We recorded EOCD-evoked responses while bending the tail. We focused mainly on I-cells, because these cells exhibited sufficient rates of EOCD-evoked spiking to reliably measure differences before and after pairing. After probing the tail dependence of EOCD-evoked responses, we paired a strong local electrosensory stimulus that inhibited cell spiking with a particular range of tail angles (one-fourth of the entire tail range, centered in the middle, near the ipsilateral extreme, or near the contralateral extreme of the range). Tail movements were the same before, during, and after the pairing period. After 15 min of pairing, the stimulus was turned off, and the dependence of EOCD-evoked responses on tail position was reprobed. We saw a clear increase in EOCD-evoked responses at the paired tail angle. For most cells, several pairings were conducted, each yielding an increase in spiking that was greatest at the paired tail position (Fig. 11 A,B). The tail dependence of EOCD-evoked responses declined gradually over the course of several minutes. Plastic changes resulting from pairings at three different tail positions are summarized for seven I-cells in Figure 11 C.
Qualitatively similar effects were observed in several E-cells. EOCD inputs did not reliably evoke early (<100 ms) spikes in E-cells. However, in some cases, pairing-induced changes were evident in late spikes occurring >100 ms after the command. The nature of these changes was similar to that described above, although with the direction of changes reversed. After pairing an excitatory electrosensory stimulus with a certain range of tail positions, we observed a reduction in spiking that was greatest at the paired tail positions (data not shown). Together, these results provide clear evidence that ELL efferent cells receive plastic proprioceptive input. The changes we observed were anti-Hebbian, consistent with plasticity of proprioceptive inputs acting to oppose the electrosensory consequences of tail movements.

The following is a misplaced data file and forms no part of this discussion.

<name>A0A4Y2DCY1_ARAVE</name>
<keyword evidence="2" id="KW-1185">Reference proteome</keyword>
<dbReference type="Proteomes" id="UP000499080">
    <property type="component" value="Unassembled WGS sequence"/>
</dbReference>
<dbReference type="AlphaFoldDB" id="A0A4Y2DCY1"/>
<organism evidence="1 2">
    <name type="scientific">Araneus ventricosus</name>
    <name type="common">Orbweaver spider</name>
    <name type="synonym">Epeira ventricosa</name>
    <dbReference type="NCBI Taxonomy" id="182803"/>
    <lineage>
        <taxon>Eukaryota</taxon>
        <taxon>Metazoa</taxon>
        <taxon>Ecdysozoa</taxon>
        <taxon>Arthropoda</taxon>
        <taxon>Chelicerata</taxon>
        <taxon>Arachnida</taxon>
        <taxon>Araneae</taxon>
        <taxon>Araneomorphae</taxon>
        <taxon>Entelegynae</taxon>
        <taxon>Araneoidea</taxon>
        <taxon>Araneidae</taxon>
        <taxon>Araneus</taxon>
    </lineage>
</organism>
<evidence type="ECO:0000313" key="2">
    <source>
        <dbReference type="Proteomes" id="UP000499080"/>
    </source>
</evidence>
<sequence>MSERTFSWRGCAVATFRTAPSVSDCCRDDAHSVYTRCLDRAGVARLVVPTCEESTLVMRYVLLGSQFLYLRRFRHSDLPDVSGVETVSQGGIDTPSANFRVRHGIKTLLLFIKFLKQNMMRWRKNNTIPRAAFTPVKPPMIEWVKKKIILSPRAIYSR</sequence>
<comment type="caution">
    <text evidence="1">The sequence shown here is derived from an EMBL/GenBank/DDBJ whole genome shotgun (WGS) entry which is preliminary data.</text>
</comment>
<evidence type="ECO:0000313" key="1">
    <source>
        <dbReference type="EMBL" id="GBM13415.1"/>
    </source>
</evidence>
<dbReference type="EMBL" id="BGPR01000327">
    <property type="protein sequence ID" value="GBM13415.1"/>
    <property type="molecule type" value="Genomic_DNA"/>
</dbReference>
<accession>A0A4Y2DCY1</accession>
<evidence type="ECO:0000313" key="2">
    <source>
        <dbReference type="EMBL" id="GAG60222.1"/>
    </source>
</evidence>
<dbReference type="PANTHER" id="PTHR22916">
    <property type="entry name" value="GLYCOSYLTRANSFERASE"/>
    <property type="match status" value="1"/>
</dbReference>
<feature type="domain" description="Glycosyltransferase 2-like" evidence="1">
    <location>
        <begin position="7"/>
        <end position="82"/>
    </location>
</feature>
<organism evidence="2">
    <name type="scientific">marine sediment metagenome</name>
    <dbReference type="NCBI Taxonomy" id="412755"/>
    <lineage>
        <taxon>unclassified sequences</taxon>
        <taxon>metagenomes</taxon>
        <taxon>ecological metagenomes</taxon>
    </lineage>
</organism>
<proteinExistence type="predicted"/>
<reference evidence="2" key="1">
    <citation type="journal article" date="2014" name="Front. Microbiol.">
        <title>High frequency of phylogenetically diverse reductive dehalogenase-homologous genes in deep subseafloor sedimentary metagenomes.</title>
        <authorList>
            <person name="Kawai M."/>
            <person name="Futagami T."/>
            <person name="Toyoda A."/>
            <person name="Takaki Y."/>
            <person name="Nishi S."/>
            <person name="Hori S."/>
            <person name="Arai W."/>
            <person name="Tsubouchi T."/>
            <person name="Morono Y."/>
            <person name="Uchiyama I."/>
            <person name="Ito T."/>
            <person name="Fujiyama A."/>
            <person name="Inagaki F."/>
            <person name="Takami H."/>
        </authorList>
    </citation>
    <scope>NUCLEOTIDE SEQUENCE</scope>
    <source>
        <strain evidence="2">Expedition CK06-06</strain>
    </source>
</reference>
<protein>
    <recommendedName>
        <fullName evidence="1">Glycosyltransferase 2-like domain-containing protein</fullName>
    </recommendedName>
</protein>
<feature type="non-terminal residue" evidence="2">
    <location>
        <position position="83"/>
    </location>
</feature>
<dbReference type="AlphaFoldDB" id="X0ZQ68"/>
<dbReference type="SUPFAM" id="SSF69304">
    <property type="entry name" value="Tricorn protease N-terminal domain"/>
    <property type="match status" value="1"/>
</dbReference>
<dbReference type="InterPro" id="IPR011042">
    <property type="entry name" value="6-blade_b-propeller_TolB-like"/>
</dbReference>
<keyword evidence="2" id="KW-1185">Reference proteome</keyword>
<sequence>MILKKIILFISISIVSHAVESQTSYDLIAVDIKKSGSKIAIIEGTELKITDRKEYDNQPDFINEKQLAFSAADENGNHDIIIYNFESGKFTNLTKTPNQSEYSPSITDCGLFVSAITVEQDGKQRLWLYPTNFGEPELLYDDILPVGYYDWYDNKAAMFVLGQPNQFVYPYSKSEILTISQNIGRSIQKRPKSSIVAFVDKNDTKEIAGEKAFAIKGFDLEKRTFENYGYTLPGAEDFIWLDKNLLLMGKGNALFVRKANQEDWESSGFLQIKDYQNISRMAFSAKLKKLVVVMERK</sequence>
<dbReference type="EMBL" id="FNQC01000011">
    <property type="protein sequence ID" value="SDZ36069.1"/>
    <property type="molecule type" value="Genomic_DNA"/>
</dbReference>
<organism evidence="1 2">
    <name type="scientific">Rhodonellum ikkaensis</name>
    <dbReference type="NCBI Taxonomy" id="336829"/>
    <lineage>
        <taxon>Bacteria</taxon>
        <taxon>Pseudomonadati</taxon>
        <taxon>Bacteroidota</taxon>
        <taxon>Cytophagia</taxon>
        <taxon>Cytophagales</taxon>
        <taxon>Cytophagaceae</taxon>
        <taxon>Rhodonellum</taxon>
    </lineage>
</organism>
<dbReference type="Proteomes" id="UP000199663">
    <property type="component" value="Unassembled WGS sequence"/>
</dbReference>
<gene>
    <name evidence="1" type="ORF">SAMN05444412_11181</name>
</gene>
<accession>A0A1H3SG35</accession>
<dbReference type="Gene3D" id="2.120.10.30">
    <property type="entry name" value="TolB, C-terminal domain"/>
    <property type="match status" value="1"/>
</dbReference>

It is interesting to note that before pairing in these experiments, when the EOD had been permanently silenced by neuromuscular blockade, E- and I-cell responses showed little or no dependence on tail position (Fig. 11 C, top row). This observation seems to be at odds with our earlier finding that when the EOD was transiently shunted, early I-cell spikes showed a strong dependence on tail position (Fig. 10 C, right) that likely reflects proprioceptive input. A possible explanation for these results is that proprioceptive negative images decay rapidly in the absence of pairing. We tested this in several experiments in which, after a period of pairing, we quickly probed tail dependence of I-cell responses and then held the tail straight for 10 min. A final probe revealed that tail dependence had diminished significantly, even in the absence of tail bending (Fig. 11 D).